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    Author(s): James D. Haywood; Alton Martin; Henry A. Pearson; Harold E. Grelen
    Date: 1998
    Source: Res. Pap. SRS-14.Asheville, NC: U.S. Department of Agriculture, Forest Service, Southern Research Station. 8p.
    Publication Series: Research Paper (RP)
    Station: Southern Research Station
    PDF: View PDF  (176 KB)

    Description

    This paper documents the results of a study to determine the effects of selectedvegetation-management treatments in loblolly pine. Vegetation in precommercially thinned, 6-year-old stands was subjected to five biennial growing season burns in either early March, May, or July coupled with hand felling of residual woody stems. Using a randomized complete block design, we compared the vegetation-management treatments to an unthinned, unburned, and unweeded check. By stand age 17, intensive vegetation management increased pine diameter growth by 2 centimeters (a = .004)and volume growth by 0.04 cubic meters(m3)per tree (a = .02) when compared to the check. However, this was a small biological gain in growth. Among the burned treatments, five burns in early March reduced average pine total height by 0.8 m(a = .004). diameter at breast height by 1.5 cm (a = .03), and volume per tree by 0.04 m3 (a = .06) compared to burning in early May or July. Vegetation management significantly reduced the height of hardwood trees and shrubs (a = .0001),but the number of trees and shrubs per hectare was not significantly affected. Vegetation management significantly increased total herbaceous plant production (a = .003). Pinehill bluestemwas not on the check plots, but it was the most productive herbaceous species on the vegetation-management treatments, composing 49 percent of the average total annual production of 457 kilograms per hectare.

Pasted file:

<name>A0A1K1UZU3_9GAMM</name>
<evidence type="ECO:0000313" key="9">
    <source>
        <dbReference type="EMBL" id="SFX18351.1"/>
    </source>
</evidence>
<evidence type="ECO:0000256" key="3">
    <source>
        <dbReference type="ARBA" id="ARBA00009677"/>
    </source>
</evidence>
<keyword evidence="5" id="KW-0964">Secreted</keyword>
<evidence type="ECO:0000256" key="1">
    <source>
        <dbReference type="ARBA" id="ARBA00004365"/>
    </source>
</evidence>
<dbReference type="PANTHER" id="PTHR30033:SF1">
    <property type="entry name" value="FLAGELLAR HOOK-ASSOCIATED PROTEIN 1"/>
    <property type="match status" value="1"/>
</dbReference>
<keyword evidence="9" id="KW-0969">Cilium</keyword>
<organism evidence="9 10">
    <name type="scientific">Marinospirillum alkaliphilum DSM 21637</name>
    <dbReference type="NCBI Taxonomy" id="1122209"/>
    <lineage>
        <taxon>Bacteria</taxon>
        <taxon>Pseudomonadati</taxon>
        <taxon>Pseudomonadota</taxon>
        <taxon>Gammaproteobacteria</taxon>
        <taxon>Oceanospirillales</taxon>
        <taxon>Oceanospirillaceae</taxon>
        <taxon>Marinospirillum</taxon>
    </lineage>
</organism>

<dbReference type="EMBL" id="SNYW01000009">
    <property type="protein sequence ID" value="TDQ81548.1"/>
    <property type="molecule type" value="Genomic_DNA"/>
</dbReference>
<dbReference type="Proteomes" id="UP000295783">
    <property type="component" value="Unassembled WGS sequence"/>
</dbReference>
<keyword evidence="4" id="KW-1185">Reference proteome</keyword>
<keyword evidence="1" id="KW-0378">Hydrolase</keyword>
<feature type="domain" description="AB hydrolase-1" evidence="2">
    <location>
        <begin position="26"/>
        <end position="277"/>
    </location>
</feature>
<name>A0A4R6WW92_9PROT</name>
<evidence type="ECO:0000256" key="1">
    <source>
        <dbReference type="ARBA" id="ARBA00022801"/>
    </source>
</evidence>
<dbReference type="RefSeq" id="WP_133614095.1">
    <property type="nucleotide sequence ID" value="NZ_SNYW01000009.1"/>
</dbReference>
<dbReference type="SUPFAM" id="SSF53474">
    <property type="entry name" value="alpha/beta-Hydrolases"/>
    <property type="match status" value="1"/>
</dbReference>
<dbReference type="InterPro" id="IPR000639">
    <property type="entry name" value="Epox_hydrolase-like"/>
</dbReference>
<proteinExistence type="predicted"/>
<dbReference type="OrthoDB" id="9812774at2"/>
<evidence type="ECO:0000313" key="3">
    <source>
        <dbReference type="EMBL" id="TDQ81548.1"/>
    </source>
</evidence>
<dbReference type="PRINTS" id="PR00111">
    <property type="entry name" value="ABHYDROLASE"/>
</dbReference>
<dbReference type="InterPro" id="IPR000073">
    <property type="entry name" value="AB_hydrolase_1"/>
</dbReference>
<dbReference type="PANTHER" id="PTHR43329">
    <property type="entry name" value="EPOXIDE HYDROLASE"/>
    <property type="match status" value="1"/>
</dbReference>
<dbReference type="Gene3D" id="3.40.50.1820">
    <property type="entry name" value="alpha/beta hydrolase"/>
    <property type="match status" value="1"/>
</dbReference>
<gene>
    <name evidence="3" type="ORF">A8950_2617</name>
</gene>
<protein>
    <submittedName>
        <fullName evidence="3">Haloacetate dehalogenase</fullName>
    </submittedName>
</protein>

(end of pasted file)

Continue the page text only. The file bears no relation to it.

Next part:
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    Citation

    Haywood, James D.; Martin, Alton, Jr.; Pearson, Henry A.; Grelen, Harold E. 1998. Seasonal Biennial Burning and Woody Plant Control Influence Native Vegetation in Loblolly Pine Stands. Res. Pap. SRS-14.Asheville, NC: U.S. Department of Agriculture, Forest Service, Southern Research Station. 8p.

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    Keywords

    American beautyberry, blackberry, greenbrier, loblolly pine, pinehill bluestem, prescribed burning, sweetgum, vegetation management.

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